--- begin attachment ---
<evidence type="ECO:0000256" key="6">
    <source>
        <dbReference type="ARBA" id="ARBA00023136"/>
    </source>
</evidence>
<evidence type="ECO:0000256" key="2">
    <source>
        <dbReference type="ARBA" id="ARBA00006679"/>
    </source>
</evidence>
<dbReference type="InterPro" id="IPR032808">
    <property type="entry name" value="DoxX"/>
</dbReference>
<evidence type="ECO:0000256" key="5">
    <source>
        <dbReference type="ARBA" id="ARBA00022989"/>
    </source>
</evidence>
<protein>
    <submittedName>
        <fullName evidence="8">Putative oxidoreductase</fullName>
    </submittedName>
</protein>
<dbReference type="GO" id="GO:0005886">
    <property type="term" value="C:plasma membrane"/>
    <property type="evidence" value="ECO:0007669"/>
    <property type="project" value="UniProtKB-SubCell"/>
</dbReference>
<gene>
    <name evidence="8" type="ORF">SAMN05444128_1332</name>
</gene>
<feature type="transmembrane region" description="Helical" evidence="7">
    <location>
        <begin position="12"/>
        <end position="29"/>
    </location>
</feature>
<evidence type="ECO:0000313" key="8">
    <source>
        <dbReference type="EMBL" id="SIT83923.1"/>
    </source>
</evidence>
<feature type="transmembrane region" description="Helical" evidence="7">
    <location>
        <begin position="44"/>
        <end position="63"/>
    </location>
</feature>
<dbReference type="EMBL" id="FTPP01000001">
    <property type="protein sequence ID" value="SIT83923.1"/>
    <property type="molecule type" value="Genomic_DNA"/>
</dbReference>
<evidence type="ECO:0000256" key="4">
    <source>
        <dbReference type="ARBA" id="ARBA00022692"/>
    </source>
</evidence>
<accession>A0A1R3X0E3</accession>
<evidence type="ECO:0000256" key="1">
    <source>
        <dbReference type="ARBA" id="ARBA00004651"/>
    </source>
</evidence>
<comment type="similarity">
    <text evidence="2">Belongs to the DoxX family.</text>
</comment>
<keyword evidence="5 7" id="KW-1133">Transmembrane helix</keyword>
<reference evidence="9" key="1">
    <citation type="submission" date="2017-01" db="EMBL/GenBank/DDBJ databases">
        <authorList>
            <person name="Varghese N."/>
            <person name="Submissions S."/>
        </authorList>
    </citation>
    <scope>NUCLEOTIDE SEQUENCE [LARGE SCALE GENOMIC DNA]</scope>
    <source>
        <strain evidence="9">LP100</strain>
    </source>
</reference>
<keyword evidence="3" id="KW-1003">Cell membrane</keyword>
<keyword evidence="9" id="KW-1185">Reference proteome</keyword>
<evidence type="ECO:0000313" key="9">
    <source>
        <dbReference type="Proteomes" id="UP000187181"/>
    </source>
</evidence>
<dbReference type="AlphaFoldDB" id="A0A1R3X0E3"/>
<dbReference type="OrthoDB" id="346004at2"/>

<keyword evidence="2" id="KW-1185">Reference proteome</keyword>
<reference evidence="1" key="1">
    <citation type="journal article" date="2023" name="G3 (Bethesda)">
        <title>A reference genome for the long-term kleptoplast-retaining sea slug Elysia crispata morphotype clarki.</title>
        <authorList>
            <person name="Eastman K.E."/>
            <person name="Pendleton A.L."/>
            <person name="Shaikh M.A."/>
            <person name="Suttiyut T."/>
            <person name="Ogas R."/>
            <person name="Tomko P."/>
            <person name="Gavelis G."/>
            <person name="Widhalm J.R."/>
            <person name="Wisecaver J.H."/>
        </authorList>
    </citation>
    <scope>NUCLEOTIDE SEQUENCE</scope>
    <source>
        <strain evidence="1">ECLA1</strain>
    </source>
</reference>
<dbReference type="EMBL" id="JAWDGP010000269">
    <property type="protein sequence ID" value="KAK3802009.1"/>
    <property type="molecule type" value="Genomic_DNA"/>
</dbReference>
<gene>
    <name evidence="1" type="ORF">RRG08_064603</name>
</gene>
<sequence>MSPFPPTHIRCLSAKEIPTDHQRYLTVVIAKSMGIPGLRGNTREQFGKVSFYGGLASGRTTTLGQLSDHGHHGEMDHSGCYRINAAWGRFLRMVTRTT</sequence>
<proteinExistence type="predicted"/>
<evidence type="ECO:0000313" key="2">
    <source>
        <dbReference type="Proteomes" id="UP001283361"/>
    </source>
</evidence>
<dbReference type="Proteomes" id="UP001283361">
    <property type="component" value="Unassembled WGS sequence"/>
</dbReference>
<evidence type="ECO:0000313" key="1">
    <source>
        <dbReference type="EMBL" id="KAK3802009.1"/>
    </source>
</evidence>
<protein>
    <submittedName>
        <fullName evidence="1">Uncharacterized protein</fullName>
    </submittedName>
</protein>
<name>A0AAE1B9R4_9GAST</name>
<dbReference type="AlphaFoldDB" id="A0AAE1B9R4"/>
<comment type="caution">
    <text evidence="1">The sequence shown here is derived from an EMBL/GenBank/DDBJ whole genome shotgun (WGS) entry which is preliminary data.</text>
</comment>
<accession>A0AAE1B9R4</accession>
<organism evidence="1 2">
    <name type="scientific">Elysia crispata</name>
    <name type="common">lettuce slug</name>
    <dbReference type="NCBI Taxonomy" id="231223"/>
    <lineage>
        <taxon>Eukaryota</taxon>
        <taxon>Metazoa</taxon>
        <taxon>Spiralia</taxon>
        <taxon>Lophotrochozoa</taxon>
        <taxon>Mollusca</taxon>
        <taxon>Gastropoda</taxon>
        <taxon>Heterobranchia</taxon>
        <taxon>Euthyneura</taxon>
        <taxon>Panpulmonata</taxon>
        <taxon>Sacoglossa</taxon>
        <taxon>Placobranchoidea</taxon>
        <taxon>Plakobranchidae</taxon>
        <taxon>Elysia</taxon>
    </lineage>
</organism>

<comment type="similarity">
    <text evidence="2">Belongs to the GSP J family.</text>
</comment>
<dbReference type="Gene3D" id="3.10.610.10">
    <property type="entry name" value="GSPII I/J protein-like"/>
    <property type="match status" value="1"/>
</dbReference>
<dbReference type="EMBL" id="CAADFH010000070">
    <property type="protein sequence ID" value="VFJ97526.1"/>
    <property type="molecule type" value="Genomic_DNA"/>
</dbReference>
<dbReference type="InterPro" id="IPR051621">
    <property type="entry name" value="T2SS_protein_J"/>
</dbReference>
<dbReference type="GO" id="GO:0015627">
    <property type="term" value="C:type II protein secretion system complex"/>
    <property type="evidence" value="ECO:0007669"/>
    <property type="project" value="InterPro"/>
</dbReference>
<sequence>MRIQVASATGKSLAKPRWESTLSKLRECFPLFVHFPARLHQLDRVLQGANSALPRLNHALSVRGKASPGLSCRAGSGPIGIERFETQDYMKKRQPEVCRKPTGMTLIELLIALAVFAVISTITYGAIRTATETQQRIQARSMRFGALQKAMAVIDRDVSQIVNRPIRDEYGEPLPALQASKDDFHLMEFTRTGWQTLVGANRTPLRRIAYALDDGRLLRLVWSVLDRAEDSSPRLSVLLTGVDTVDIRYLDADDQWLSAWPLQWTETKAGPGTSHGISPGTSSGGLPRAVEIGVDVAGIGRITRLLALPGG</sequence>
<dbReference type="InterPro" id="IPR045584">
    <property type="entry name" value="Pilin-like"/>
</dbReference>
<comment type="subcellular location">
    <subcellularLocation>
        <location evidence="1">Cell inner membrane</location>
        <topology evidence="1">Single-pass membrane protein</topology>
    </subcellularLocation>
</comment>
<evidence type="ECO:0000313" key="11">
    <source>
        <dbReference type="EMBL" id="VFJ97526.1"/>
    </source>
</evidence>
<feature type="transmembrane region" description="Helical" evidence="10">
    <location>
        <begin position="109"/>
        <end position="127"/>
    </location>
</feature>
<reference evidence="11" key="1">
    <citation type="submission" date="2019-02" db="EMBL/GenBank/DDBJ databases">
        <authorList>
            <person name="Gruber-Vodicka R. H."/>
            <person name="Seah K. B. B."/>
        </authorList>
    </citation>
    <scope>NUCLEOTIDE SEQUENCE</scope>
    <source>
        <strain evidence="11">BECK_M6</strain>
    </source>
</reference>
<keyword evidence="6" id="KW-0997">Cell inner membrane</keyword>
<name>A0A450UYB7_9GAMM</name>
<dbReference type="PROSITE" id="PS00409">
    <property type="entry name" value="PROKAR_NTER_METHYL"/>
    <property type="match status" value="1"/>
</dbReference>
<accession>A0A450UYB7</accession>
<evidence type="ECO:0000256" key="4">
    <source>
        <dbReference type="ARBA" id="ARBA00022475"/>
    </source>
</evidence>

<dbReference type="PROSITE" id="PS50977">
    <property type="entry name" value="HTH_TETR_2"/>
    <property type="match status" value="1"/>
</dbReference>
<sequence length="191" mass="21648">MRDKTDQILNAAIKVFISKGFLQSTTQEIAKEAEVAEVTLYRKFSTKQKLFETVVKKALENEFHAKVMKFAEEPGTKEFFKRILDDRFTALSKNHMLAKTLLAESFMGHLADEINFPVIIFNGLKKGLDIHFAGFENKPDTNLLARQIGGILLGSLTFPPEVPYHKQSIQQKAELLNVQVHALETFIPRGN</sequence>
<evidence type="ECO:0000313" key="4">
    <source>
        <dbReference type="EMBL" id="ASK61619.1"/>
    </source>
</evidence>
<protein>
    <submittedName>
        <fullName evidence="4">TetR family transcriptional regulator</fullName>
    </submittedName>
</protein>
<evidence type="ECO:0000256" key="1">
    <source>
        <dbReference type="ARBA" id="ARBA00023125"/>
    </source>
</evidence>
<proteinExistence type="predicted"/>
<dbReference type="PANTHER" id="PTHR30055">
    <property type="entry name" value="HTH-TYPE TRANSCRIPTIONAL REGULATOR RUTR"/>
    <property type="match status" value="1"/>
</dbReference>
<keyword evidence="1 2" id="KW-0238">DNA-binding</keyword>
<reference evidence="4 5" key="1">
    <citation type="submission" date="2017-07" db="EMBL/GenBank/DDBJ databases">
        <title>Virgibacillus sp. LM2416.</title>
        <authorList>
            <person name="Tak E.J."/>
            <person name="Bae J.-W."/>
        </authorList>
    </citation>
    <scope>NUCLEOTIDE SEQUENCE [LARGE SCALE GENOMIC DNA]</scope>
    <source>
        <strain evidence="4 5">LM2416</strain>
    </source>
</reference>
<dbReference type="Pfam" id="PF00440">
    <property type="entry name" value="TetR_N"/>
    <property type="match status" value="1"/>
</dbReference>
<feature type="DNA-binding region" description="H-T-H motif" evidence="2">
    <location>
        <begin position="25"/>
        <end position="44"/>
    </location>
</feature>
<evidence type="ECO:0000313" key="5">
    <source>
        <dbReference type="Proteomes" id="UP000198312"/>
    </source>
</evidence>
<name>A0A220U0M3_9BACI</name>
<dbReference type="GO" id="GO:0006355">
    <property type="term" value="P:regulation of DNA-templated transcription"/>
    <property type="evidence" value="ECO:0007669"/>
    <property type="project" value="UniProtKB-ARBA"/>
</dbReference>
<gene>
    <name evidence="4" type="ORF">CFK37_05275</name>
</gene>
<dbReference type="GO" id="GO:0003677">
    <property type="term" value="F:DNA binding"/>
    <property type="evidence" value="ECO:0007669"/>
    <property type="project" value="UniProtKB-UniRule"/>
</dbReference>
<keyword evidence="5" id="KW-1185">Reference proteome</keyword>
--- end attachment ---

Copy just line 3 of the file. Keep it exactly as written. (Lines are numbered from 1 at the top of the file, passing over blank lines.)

        <dbReference type="ARBA" id="ARBA00023136"/>